He said what he took, how often he took it, how he administered it, why he took it and why he stopped. He said over and over again that he was young and stupid, and no one can question the honesty of that confession.
What he didn’t say was whether he felt he cheated.
That was a mistake, as his public relations consultant should have told him. If he didn’t want to tell anyone he was taking a banned substance, he had to have known it probably wasn’t right. As it is, pundits will have a field day with his invitation to make that decision for themselves.
By baseball’s standards, Rodriguez didn’t cheat because the game didn’t test for performance enhancers. Saying they’re not legal is worthless unless you have testing and penalties. Baseball also has no way of unearthing the others who did what A-Rod did — and haven't been caught. But most fans think he did cheat, even if what he did was what hundreds of others did. That doesn’t make it right, but it's important to maintain perspective.
Speaking of perspective, let’s lose the idea that by admitting to an amateurish doping regimen A-Rod is somehow disqualified from the Hall of Fame. That’s as preposterous as the suggestion that none of his numbers from the three years he was doing drugs should count.
It’s impossible to quantify the drugs' effects on his performance. All we can do is note that he averaged more home runs per year during those three years than he has the rest of his career. But he had his best slugging years when he wasn’t doing drugs and his second-best home-run season in 2007 — four years after he says he stopped.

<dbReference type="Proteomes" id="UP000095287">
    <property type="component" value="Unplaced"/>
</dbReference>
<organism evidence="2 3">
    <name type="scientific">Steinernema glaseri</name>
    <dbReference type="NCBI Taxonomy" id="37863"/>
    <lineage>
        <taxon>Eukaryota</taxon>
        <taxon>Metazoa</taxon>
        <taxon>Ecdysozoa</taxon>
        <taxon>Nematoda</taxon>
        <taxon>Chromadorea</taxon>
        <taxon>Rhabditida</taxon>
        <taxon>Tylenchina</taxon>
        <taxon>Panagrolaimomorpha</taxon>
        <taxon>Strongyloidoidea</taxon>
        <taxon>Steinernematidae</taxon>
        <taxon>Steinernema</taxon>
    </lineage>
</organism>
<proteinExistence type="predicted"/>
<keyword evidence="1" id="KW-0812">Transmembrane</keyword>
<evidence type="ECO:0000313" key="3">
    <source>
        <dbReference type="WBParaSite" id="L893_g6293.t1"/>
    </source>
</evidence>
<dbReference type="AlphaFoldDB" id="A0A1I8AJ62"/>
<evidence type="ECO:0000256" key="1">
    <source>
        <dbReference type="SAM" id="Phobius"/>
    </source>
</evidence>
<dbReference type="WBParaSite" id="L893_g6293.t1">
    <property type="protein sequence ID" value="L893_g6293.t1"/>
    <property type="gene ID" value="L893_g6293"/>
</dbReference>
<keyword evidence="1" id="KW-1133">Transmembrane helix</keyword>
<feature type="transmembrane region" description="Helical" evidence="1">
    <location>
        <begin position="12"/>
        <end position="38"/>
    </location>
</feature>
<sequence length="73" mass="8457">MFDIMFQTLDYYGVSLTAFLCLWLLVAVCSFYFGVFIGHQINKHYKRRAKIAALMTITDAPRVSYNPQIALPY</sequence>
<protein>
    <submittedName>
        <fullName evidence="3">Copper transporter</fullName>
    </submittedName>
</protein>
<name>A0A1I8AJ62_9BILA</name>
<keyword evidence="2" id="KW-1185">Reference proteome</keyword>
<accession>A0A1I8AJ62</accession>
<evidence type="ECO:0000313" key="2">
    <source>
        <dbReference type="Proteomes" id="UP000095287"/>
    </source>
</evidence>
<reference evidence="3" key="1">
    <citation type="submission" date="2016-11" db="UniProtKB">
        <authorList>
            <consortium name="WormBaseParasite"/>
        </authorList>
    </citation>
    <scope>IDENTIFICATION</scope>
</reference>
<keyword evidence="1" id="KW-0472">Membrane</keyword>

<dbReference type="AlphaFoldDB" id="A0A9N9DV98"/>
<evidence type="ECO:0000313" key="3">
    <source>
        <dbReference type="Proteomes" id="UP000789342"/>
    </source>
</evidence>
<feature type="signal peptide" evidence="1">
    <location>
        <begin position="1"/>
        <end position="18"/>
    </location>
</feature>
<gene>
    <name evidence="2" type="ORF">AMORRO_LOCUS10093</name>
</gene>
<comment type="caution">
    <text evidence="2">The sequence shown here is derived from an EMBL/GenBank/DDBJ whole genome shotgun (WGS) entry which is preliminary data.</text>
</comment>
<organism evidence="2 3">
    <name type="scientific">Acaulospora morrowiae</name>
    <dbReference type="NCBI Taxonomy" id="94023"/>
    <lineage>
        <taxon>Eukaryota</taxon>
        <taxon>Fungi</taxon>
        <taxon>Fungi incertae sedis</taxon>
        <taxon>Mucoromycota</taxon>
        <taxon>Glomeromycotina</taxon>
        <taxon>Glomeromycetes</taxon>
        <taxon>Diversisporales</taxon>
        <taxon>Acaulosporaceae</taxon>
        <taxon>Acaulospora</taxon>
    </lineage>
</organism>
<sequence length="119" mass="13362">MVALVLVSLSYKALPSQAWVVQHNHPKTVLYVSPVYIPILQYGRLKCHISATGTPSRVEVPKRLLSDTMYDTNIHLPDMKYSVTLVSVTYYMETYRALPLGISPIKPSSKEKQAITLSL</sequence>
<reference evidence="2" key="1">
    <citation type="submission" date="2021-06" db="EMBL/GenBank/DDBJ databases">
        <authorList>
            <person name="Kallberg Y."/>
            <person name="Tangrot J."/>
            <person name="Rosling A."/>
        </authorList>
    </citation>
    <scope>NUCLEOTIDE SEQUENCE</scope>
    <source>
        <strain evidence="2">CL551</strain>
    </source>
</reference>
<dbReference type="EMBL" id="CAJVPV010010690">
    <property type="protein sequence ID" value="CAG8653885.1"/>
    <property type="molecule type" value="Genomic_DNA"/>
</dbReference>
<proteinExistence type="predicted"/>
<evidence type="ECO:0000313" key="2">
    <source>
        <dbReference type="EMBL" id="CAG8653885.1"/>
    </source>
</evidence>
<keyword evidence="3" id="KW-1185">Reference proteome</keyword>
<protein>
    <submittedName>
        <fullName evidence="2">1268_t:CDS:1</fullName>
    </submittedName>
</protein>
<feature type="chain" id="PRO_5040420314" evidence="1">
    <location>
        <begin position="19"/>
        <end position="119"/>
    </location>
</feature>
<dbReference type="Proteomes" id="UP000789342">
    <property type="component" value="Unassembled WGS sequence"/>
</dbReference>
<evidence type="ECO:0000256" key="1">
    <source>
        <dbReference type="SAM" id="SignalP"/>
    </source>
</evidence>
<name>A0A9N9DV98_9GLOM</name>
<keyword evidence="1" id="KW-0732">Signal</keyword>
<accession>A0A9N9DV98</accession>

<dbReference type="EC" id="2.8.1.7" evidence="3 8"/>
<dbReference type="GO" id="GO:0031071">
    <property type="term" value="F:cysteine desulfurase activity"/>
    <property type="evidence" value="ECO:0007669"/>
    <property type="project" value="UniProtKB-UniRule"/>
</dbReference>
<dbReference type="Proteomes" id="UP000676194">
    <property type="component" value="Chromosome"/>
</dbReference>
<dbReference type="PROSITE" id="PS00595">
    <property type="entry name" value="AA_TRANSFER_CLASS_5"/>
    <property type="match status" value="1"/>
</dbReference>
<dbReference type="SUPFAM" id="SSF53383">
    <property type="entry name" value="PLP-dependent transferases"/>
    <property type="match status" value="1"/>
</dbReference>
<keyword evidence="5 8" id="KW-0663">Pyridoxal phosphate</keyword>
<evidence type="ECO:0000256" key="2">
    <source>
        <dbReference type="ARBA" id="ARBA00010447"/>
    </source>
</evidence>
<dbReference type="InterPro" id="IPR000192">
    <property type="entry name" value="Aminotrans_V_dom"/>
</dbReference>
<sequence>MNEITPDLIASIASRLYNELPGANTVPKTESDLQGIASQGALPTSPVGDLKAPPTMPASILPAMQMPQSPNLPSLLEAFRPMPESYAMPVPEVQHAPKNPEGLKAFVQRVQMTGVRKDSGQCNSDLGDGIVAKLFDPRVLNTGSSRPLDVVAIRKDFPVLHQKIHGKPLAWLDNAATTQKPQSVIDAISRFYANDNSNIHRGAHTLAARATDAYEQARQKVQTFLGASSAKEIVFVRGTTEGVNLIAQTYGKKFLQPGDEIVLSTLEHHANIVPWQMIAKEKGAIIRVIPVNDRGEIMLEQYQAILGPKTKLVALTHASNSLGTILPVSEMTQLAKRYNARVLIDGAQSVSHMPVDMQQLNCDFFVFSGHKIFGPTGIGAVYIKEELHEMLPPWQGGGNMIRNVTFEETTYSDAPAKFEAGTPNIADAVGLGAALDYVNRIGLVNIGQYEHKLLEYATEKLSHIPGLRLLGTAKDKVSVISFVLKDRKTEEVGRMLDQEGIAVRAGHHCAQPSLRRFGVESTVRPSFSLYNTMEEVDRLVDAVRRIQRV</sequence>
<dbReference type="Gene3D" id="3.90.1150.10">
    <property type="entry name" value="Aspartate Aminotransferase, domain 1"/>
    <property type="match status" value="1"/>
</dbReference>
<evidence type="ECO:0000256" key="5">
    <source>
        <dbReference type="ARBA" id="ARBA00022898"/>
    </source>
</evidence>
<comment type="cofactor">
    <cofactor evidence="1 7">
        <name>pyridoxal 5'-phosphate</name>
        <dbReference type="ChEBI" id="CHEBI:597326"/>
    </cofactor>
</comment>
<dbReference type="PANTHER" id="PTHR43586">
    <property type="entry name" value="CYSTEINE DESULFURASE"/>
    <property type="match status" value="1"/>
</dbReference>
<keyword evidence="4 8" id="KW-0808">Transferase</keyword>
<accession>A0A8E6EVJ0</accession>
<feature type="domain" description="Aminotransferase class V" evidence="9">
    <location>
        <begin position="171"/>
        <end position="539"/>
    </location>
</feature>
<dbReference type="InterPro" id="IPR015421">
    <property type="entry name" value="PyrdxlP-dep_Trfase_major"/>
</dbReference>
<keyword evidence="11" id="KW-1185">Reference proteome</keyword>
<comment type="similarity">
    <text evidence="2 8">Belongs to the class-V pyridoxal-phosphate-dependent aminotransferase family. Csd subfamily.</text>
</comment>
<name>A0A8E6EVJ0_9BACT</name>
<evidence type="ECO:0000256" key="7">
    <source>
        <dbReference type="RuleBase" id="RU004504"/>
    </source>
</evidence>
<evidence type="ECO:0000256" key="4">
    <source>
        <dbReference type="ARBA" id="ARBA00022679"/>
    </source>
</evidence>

As far as I’m concerned, A-Rod did the best job of apologizing he could. He genuinely choked up trying to thank his teammates for coming to the press conference to lend their moral support. He said he’s sorry, and I’m not going to beat him up because he didn’t cry about it. He's not capable of more remorse.
Of the hundreds of players who have done steroids and human growth hormone, only a handful have admitted it, and only A-Rod and Andy Pettitte among active players have sat down for a media inquisition. Give him credit for telling enough of the truth to allow us to skewer him with it for the rest of his days.
I believe him when he said he didn’t know exactly what he was taking. He says he found out it was a steroid when he was told he was one of 104 players who tested positive in anonymous testing done in 2004.
I also believe that he injected the stuff into himself not knowing exactly what it was. The way it works in sports is if someone you know tells you that they took something and it made them better, you’ll take it, too. You may not eat something in a restaurant without knowing what it is, but if a pal says, “Try this. It works,” and the guy saying it is a great player, that’s all you need to know.
A-Rod said he wants to move forward, and I’m all for it. Sure, he weaseled out of a couple questions, but there are those hundreds of other players who haven’t owned up to anything.
The nation grieved for those hurt, killed and affected by the Boston Marathon bombings. After one of the suspects was caught on Friday — following a day-long lockdown and manhunt — sports returned to Boston over the weekend.
The only thing he said that I find truly objectionable is saying that a cousin helped him inject the goods. I don’t know how many cousins he has, but I’ll guarantee you they’re all ducking for cover right now. Why A-Rod didn’t say he was helped by a friend or a guy he knew in the Dominican Republic or even somebody he met in a bar, I don’t know.
So, other than for his mystery cousin, who will be run down and questioned, I’ll take A-Rod’s confession and apology, flaws and all, and move on. He said he did it, answered questions and said it’s time to move on. He’s right.
It ended five years ago. He was stupid and he’s sorry.
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